The Metropolitan Police released new photos and footage from raids they have carried out in the manhunt for the Clapham chemical attack suspect.
Photos show empty containers with corrosive warning labels on them found at an address in Newcastle – it is one of three properties officers have searched while looking for Abdul Ezedi.
Forensic tests are being carried out to check if they held the substance used during the attack.
In bodycam footage, officers can be seen entering the property and asking if anyone is home before looking around the lounge and kitchen.
Saturday marked the third day of the nationwide manhunt for the 35-year-old wanted in connection with Wednesday night's "targeted" attack on a woman and her two daughters with an alkaline substance in Clapham.
The Met renewed its appeal for help to find Afghan-born Ezedi and repeated warnings for the public not to approach him.
Officers also thanked the public for the dozens of calls they have received about the case, with “possible sightings”.
Ezedi was last seen at London’s King’s Cross station before boarding a southbound Victoria Line tube at 9pm on Wednesday.
He sustained “significant injuries to the right side of his face”, which an unnamed relative told Sky News they were worried about.
The family member said they are planning to travel from London to Newcastle, where Ezedi is believed to have been living, to try and find him.
They said: "His injury is very bad and he needs medical attention. I will bring him in by myself if I have to."
The same relative claimed Ezedi was in a relationship with the 31-year-old victim, who is said to be “very poorly” in hospital, where her two daughters are as well – although reportedly in a less severe condition.
Police said the woman was known to Ezedi but they have not confirmed the nature of their relationship.
This is the start of a search of a Newcastle property.
Abdul Ezedi was last seen at King's Cross in central London on Wednesday night.
We are working to trace his next movements. pic.twitter.com/4rGQrAmoR5
— Metropolitan Police (@metpoliceuk) February 3, 2024
The manhunt was launched after Ezedi left Newcastle in the "very, very early hours" of Wednesday and travelled south to the capital and was in the Tooting area by around 6.30am, police say.
There was a further sighting of his vehicle at about 4.30pm in Croydon and by about 7pm he was in Streatham.
Ezedi also allegedly threw the younger child to the ground during the attack at 7.25pm, before attempting to drive away from the scene, crashing into a stationary vehicle and fleeing on foot.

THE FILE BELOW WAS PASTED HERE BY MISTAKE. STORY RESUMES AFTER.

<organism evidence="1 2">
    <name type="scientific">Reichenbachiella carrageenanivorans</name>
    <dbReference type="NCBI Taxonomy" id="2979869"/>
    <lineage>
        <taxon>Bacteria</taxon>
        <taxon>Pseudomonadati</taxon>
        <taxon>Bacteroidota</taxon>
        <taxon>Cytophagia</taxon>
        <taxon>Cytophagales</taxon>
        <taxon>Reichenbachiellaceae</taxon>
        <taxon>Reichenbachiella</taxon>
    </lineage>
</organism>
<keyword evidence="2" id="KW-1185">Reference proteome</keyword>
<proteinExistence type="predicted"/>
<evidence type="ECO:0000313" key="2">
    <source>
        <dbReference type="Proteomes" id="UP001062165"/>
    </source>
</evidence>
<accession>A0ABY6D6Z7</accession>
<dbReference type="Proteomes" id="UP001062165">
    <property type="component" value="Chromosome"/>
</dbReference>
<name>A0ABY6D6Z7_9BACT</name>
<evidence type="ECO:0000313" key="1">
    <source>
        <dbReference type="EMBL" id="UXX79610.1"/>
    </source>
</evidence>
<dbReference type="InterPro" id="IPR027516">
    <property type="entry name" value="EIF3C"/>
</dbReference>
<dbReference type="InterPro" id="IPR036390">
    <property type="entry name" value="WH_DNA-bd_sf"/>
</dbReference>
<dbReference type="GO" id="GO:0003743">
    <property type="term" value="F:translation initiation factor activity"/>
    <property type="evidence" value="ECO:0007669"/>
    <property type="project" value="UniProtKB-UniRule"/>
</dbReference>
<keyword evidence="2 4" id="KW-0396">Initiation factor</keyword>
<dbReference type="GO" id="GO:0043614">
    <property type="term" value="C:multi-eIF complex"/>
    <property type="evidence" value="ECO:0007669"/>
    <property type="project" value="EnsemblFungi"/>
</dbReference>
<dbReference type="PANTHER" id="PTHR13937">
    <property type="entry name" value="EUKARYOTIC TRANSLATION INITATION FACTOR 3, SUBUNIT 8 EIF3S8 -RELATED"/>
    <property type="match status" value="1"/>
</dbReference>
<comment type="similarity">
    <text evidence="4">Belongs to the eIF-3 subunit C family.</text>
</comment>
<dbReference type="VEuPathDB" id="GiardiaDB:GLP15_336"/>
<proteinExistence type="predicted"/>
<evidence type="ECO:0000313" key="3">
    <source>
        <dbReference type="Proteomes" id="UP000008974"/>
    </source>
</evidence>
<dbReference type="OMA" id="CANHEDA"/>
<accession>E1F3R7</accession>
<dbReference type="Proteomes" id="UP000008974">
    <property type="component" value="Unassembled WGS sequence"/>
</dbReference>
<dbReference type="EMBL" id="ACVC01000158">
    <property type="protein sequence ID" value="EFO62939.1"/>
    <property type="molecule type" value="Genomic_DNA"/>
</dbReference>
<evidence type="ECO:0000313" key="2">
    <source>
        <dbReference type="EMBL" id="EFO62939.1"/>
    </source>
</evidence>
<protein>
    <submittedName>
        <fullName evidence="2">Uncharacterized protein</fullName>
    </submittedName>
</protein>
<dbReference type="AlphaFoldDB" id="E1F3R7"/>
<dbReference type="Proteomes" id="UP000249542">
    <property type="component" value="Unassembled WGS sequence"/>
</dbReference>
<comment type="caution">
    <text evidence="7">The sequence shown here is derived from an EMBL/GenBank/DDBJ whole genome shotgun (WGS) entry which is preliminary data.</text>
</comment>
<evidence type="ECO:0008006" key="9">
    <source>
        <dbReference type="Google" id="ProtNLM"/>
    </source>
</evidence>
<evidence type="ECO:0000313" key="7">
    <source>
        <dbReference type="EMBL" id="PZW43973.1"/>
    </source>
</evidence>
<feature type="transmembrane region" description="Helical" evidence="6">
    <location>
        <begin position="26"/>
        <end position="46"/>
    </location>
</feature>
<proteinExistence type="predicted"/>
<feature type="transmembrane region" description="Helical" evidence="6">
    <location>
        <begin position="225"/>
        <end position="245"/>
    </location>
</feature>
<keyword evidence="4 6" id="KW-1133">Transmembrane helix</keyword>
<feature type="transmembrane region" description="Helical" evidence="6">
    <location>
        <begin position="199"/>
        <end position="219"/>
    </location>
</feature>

Minutes later he boarded a tube at Clapham South underground station, and by 8pm he was at King's Cross tube station.
On Friday, it emerged that Ezedi was convicted of a sexual offence in 2018 and given a suspended sentence at Newcastle Crown Court.
The Crown Prosecution Service confirmed he was sentenced on January 9 of that year after pleading guilty to one charge of sexual assault and one of exposure.
Ezedi was put on the Sex Offenders Register for 10 years.
He was granted asylum after two failed attempts, having reportedly travelled to the UK on a lorry in 2016, it is believed.
Ezedi was allowed to stay in the country after a priest confirmed he had converted to Christianity and was "wholly committed" to his new religion, The Daily Telegraph newspaper reported.
An asylum seeker can claim asylum in the UK on the basis of religious persecution in their native country.
It is not yet known which Christian denomination the person who reportedly assisted Ezedi was from.
The Church of England said it is currently not aware of any links to its churches, with a spokesperson adding that it is "the role of the Home Office, and not the Church, to vet asylum seekers and judge the merits of their individual cases".
Home Secretary James Cleverly, who described the attack as "appalling", said: "My thoughts are with them (the victims) and the brave members of the public and police who intervened.
"I urge the public to support the Metropolitan Police's appeal and to come forward if they have any information."